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the fix is in
by Johnny St. Clair
i’m looking for these kids.
right now, those savage little bastards are probably crouching behind bushes, half-naked in this foul-weather, waiting to pounce on mailmen or brush salesmen or elderly mothers on their way to serve free lunches at the church. i’m sure i heard their terrible screams just the other night, along with the lonesome wail of a three-legged dog they were no doubt menacing with a fireplace poker.
i had picked up this old man and was taking him across the river to “137 Patterson, my Missus place.” it’s a mostly residential area where he wanted to go, with some row houses here and there and a bunch of houses packed really closely together. so, i’m driving through the side streets, and it’s a really slow go. cars pretty much lined both sides of those narrow-ass streets. there’s a stop sign on every corner. i got to one of them – an intersection with a hill running north to south – and the car just gets fucking pounded with snowballs. must have been a dozen or better.
the juvenile delinquents were up the hill a little ways, but they weren’t trying to hide or anything. they were all laughing, baring their hideous yellow teeth sharp as razor claws. i opened up the car door and managed to stand with one leg outside of the vehicle before the snowballs began to fly again, and i had to hurriedly duck back inside. this time, they were gunning for my head. snow spattered against the driver’s-side window and ricocheted off the door. one or two managed to explode and scatter snow all over my seat. it wasn’t long after i sat down again that my marbles were soaked and cold from melted snow.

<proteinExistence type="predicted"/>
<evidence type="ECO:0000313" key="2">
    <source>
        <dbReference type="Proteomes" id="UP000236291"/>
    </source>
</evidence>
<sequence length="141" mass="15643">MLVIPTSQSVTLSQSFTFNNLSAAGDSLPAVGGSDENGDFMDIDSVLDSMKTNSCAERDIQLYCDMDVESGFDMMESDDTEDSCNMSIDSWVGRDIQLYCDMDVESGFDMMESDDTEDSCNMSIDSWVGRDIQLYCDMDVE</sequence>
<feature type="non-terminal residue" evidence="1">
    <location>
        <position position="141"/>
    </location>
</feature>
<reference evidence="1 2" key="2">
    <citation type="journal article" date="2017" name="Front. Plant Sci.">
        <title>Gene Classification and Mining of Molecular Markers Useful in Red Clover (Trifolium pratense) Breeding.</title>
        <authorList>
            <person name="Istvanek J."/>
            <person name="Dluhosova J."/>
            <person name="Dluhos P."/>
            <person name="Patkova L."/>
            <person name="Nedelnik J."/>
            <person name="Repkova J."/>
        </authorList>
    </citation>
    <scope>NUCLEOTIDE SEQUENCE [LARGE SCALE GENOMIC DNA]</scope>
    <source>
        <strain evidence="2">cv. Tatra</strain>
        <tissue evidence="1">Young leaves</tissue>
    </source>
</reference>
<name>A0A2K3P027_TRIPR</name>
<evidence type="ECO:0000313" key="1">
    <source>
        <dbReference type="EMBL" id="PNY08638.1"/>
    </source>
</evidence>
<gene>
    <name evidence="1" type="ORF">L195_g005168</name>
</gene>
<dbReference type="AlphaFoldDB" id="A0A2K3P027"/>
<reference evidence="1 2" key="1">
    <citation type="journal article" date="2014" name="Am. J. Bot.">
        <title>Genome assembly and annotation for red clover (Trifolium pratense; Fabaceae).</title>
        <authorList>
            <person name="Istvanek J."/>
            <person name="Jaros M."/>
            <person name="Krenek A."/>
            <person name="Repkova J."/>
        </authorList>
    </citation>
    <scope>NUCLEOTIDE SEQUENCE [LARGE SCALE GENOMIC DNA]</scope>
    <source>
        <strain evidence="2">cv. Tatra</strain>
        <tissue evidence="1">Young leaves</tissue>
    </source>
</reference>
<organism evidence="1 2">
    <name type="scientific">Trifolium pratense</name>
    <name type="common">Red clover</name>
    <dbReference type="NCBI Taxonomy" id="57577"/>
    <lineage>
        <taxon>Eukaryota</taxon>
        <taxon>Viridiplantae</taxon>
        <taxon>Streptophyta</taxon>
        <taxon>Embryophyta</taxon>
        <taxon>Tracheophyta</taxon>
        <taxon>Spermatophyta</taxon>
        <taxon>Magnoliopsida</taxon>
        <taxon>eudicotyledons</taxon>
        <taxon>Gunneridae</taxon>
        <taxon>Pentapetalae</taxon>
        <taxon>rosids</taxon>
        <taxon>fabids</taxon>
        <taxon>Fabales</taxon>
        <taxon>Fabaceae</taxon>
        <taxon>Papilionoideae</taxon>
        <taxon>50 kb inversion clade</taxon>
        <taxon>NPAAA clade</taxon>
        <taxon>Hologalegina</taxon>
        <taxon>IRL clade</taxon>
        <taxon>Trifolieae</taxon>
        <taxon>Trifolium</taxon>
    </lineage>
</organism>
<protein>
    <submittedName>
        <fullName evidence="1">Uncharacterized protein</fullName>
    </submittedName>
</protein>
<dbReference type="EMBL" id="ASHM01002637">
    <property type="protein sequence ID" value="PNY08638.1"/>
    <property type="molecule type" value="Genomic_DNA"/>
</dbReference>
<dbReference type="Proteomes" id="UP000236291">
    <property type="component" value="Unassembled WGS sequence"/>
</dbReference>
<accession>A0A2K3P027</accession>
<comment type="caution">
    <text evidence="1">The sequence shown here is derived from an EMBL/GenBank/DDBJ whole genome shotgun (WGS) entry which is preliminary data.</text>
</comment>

i cursed their mothers and the days they were born.
the old man in the back, well, he just started chuckling. “i’m gonna get them,” i told him, “matter of fact…” i turned the wheel to head up the hill after them, but the old man gave a shout.
“hey,” he said, “the meter’s running.”
he was right. those unnatural little punks were still grinning up at the top of the hill. most of them had their arms at their sides, but a few were hunched over, scooping small piles of snow together and getting ready for another assault. i eyed them warily as i pulled away.
the old man was still chuckling in the backseat. “that shit ain’t funny. someone could’ve been killed.” i said.
“come on,” he said, “it wasn’t like they were throwing rocks from a highway overpass.”
“i’m not talking about me getting killed. I’M TALKING ABOUT THEM!!!”
later, just before he got out of the cab, he put his hand on my shoulder and he said, “the good in a man is revealed by how he treats the least of those amongst him.”
with that, he got out of the car, ambled slowly up the steps to his Missus’s place, and casually tossed a snowball down onto the hood of my car before he disappeared in the doorway.
yeah. so like i said…i’m looking for these kids.